Beth Custer is a musical chameleon. The San Francisco composer changes from musical genre to musical genre with effortless grace and unlike her colleagues from the New York Downtown Scene, she does it without pretension. Just glance at the list of musicians on this release to get a feel for its grand scale. But Beth Custer has always dabbled in scale, working in the psychedelic ethno/ambient Trance Mission with didgeridoo musician Stephen Kent, the Club Foot Orchestra creating soundtracks to silent movies, and her latest project, a duo collaboration project with Christian Jones called Eighty Mile Beach which has just released the pop oriented (if you dare say that about Custer) Inclement Weather. This disc’s thirty-two tracks are culled from Clarinet Thing, an apply named clarinet quintet, The Club Foot Orchestra, ‘The Maverick Strain’ a collaborative performance with the Joe Goode Performance Group, Music for Hamlet, Vinculum Chamber Concert, and the Gearbox and Virtue Soundtracks. From solo pieces to the multimember CFO, Custer’s music starts at circus music and ends in the chamber hall, traveling by way of Tom Waits, Robin Holcomb, Aaron Copeland, and Raymond Scott. Custer’s eclecticism works, and actually does more than work. It radiates. Beth Custer is a truly original voice whose talents certainly deserve much wider recognition.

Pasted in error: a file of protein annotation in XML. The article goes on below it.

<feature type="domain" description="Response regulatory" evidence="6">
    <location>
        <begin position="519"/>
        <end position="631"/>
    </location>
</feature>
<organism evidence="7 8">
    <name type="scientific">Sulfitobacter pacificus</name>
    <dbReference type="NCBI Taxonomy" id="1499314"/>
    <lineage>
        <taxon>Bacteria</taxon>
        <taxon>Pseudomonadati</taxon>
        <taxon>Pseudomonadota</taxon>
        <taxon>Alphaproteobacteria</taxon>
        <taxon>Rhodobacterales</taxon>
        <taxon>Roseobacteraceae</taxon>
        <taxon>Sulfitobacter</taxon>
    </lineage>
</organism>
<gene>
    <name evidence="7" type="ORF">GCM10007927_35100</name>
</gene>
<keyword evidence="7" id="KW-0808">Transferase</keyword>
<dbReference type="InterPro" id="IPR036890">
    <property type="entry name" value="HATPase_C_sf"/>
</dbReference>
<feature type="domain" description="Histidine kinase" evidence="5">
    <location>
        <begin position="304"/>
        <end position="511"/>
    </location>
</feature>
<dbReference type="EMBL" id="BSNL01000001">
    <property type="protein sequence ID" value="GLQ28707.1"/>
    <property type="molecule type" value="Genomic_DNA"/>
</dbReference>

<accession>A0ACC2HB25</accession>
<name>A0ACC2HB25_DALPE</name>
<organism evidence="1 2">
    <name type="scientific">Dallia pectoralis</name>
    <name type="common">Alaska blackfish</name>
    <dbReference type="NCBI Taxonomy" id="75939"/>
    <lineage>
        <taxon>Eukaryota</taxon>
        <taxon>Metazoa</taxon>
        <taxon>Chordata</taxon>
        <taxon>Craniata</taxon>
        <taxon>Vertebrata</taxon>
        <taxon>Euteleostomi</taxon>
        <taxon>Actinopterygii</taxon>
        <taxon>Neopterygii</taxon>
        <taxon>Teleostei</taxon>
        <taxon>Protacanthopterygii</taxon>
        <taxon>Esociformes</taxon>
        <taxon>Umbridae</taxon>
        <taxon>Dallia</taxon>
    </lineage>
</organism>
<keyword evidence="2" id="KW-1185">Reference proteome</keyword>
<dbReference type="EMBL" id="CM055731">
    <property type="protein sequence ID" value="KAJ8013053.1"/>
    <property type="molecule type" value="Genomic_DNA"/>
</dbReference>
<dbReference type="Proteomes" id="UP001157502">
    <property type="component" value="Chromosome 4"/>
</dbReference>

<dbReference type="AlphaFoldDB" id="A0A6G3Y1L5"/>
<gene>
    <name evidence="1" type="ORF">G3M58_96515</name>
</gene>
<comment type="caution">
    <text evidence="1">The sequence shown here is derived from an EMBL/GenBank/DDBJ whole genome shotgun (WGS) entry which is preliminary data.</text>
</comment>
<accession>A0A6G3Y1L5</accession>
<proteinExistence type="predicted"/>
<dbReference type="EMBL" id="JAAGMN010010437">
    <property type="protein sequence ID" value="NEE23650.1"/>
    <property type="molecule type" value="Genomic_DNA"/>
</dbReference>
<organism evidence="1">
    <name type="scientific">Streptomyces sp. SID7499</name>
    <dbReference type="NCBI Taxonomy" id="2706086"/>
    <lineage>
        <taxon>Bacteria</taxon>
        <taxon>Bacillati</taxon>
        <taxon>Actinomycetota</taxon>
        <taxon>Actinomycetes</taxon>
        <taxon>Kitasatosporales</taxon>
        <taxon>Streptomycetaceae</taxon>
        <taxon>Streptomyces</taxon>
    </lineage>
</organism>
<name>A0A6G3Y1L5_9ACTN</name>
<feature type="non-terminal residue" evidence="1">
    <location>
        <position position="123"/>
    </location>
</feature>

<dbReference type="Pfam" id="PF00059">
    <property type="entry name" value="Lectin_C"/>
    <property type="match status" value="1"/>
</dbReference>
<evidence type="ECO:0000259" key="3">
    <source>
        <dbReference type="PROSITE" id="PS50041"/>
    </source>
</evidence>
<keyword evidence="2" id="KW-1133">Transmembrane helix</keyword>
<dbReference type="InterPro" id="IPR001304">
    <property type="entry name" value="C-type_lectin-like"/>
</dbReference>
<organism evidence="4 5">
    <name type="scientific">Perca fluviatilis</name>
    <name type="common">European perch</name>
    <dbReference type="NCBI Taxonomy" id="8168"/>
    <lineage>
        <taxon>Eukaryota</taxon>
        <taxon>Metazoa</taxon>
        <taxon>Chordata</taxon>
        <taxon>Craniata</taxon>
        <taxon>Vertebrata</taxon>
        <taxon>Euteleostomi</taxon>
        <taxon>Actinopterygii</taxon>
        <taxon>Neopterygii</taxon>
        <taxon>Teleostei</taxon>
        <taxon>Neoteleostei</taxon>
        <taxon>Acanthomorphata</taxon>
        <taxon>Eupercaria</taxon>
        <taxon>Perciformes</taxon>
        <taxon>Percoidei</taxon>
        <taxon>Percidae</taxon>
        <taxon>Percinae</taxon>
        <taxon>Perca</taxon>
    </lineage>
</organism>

Track List:Carnyville; Phagocyte; Purdy Lily, Don’t Die!; Brenda’s Music Box; In The Broken Fields Where I Lie; Echoes Of Harlem; Rich Blanket Of Love; Stay Put, Here With Me; Tribal Duets; Petnapping; Don’t Send Me Down That Hole!; Rough Rider; Hide Fox, And All After; Rest, Perchance, To Dream; Hamlet; Tango Not Me; Petnapping #2; Clean Your Room; Stellar Glimmer; Going Hence, Coming Hither; Virtue; Sotto; Hannah’s Groove; Spray Twinkle; Momus; Aristocratic Ruffian; The Passing Quartet; Throw Stones At A Can; I Will Be Sad In The Life; Brenda’s Music Box, Too; In The Broken Fields Where I Lie, II.
I love jazz because next to my kids, it's the love of my life.
I was first exposed to jazz by Joe Rico from a tiny station in Niagara Falls in 1954 when I was 13.
The best show I ever attended was Maynard Ferguson who blew the roof off Massey Hall in the late 50s.
My advice to new listeners is to listen to everything you can and then listen again.